Continuing the series on towns in Australia whose names start with the letter “O”. This story concerns the town of Outtrim, between Korumburra and Inverloch, Victoria.
The town is approx. 5kms east of the Korumburra-Wonthaggi Road, at the junction of Leongatha-South Outtrim Road and Outtrim-Inverloch Road. The town is named for the Honourable Alfred R. Outtrim, MLA, Minister for Mines in the Victorian Government at the time. The first settlers moved into the area in the early 1880s, and cleared the bushland for farming.
The early days
In 1892 black coal was discovered in the area, and a few companies started to mine it. The mine was named after Alfred Outtrim, and as the town around it grew, it took on the name of the mine. By 1894 all of the companies had consolidated to form the “Outtrim, Howitt and British Consolidated Coal Company” (OHBCCC). The coal had been tested by Victorian Railways and been found to be equal in quality to Newcastle coal for use in steam engines. By the use of drilled bore holes, it had been determined that there was about four million tons (4,064,200,000kgs) of coal accessible from Outtrim. In January 1896 the chairman of the company reported to stockholders that they had been successful in obtaining a contract from Victoria Railways for the supply of half their requirement of coal until 30 September 1896, then 100% of their coal requirement until 30 September 1898. He congratulated the stockholders on their wisdom in investing in such a splendid enterprise.
In the early days the coal was transported to the rail head at Jumbunna, which opened on 7 May 1894, by bullock-drawn wagons. As part of the company’s contract to supply coal to the Victorian Railways, the line was extended to Outtrim and opened on 5 February 1896. It was budgeted to cost £20,000 ($19,980,000 in 2020), but actually cost £25,000 ($24,980,000 in 2020) as the “navvies” demanded 6/- ($300 in 2020) a day, instead of the 5/- ($250 in 2020) a day that was quoted for.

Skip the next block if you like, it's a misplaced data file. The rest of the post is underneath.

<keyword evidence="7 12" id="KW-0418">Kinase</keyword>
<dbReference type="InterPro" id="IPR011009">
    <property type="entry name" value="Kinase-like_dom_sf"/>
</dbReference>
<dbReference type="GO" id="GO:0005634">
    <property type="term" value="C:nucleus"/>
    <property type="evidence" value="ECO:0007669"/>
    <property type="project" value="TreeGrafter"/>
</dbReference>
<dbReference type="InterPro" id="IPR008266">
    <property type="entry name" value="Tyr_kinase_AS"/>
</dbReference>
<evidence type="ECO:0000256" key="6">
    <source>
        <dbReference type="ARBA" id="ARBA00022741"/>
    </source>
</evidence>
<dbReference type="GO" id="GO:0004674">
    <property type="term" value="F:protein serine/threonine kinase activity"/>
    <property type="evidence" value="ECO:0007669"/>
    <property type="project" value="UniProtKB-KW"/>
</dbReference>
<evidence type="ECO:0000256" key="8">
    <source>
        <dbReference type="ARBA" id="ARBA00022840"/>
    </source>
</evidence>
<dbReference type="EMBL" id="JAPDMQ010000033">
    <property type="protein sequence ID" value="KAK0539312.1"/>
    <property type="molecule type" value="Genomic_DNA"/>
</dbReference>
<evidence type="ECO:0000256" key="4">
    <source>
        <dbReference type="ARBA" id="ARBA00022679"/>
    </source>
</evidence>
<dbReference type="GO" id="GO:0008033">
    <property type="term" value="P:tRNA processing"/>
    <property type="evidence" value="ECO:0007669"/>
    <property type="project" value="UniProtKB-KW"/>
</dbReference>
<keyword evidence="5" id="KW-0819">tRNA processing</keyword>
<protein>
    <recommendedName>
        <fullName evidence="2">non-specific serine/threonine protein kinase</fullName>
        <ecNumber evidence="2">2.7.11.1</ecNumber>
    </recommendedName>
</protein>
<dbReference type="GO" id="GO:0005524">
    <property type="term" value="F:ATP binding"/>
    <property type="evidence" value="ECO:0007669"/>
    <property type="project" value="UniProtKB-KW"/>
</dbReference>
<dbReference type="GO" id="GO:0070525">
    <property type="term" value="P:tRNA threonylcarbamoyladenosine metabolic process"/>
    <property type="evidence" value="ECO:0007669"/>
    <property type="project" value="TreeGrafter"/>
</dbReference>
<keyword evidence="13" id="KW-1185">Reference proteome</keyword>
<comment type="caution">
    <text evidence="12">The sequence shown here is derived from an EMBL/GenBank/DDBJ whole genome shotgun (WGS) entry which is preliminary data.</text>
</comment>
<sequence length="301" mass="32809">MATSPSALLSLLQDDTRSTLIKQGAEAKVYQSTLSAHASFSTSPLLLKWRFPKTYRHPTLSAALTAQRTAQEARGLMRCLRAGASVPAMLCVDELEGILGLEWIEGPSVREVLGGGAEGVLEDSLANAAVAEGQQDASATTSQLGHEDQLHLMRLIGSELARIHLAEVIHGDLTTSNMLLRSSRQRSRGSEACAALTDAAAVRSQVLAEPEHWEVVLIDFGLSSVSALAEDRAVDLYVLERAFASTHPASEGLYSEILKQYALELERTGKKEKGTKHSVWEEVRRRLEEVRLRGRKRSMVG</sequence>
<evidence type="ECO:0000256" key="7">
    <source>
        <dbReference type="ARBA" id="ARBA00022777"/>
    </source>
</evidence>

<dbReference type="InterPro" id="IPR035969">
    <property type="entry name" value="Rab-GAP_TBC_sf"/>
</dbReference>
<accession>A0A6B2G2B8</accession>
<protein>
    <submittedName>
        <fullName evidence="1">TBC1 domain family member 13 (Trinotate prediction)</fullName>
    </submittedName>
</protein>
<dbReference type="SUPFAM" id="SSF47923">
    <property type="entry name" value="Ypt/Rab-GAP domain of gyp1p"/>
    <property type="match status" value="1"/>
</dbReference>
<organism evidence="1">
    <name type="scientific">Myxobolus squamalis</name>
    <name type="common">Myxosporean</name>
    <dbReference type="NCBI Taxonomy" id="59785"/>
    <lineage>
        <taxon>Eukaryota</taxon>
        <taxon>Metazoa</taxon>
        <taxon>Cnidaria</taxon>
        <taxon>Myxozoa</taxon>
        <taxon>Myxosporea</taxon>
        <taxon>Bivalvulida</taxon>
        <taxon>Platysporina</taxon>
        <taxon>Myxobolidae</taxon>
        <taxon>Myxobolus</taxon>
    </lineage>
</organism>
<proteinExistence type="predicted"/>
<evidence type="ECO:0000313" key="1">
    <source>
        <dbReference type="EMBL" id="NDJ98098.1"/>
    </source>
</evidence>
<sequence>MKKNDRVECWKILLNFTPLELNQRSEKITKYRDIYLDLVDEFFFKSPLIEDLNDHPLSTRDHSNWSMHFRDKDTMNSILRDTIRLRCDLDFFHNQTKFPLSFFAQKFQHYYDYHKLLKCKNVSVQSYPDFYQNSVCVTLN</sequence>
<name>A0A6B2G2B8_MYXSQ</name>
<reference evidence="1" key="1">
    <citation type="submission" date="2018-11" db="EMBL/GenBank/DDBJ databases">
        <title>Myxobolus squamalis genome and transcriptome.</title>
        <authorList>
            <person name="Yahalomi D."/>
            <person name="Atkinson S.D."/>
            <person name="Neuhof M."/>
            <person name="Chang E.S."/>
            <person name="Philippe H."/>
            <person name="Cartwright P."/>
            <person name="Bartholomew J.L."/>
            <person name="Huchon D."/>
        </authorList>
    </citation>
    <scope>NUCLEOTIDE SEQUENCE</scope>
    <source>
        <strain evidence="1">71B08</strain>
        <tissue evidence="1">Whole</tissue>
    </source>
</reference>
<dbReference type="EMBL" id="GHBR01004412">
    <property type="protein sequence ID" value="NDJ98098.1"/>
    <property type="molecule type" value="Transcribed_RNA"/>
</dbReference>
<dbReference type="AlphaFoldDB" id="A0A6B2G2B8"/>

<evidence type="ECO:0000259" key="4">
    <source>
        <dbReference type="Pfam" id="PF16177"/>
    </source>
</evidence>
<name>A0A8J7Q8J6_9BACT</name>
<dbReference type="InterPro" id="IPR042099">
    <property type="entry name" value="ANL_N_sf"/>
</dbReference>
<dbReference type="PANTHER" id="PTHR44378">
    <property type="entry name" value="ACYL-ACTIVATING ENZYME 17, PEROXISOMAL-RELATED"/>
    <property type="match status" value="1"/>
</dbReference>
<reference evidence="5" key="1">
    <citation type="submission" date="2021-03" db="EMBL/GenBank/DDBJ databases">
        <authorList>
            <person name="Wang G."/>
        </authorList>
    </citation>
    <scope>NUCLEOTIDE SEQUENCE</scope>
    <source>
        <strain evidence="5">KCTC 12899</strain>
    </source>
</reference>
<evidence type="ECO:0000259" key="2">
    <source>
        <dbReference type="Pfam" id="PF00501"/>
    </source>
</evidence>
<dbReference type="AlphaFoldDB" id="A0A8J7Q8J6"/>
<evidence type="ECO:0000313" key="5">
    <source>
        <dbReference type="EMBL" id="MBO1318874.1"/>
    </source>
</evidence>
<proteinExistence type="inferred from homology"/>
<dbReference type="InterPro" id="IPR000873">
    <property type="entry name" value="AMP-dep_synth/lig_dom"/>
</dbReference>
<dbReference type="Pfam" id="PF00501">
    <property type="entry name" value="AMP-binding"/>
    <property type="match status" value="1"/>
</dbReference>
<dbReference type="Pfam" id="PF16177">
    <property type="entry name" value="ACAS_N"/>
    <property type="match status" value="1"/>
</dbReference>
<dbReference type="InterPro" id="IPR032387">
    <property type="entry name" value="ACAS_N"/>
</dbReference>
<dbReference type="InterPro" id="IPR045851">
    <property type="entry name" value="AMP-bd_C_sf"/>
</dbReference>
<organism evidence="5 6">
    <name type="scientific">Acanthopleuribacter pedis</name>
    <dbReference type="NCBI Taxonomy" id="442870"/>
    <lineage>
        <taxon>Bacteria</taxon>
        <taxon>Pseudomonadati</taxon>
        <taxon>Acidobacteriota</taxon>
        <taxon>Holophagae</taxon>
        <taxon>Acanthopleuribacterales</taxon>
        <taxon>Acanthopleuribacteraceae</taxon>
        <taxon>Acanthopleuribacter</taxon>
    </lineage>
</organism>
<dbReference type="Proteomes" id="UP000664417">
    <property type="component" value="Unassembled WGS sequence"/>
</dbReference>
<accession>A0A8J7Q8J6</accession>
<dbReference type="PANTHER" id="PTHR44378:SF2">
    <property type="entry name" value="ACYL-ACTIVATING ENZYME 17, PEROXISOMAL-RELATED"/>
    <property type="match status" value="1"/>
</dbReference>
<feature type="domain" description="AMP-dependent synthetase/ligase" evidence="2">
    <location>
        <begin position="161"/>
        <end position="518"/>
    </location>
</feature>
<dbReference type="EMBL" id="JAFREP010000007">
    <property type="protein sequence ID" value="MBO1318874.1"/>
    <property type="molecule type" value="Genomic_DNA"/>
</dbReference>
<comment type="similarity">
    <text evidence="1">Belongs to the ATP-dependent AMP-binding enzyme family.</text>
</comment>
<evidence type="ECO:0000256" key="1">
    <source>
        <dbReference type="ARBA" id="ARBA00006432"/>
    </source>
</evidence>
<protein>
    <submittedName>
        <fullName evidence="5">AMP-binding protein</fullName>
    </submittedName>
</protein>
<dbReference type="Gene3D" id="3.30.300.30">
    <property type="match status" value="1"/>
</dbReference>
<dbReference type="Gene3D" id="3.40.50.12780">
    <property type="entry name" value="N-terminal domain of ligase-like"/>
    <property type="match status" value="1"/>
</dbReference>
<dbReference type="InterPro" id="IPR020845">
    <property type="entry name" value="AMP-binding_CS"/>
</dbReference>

As more miners and other staff were employed at the mine, the town grew. First a boarding house, then post office, police station, community hall, library, several hotels and coffee palaces, six churches (including Druids), and stores of all descriptions. The school started to enrol students when the building was completed in 1900. A sporting reserve was established in 1902 with facilities for cricket, Australian football, tennis and rifle shooting. A basic horse racing track was laid out a few kilometres south of the town. The town grew steadily; by 1901 there were about 1700 residents, the following year this had grown to about 2500. By 1904 there were about 650 people employed at the mine.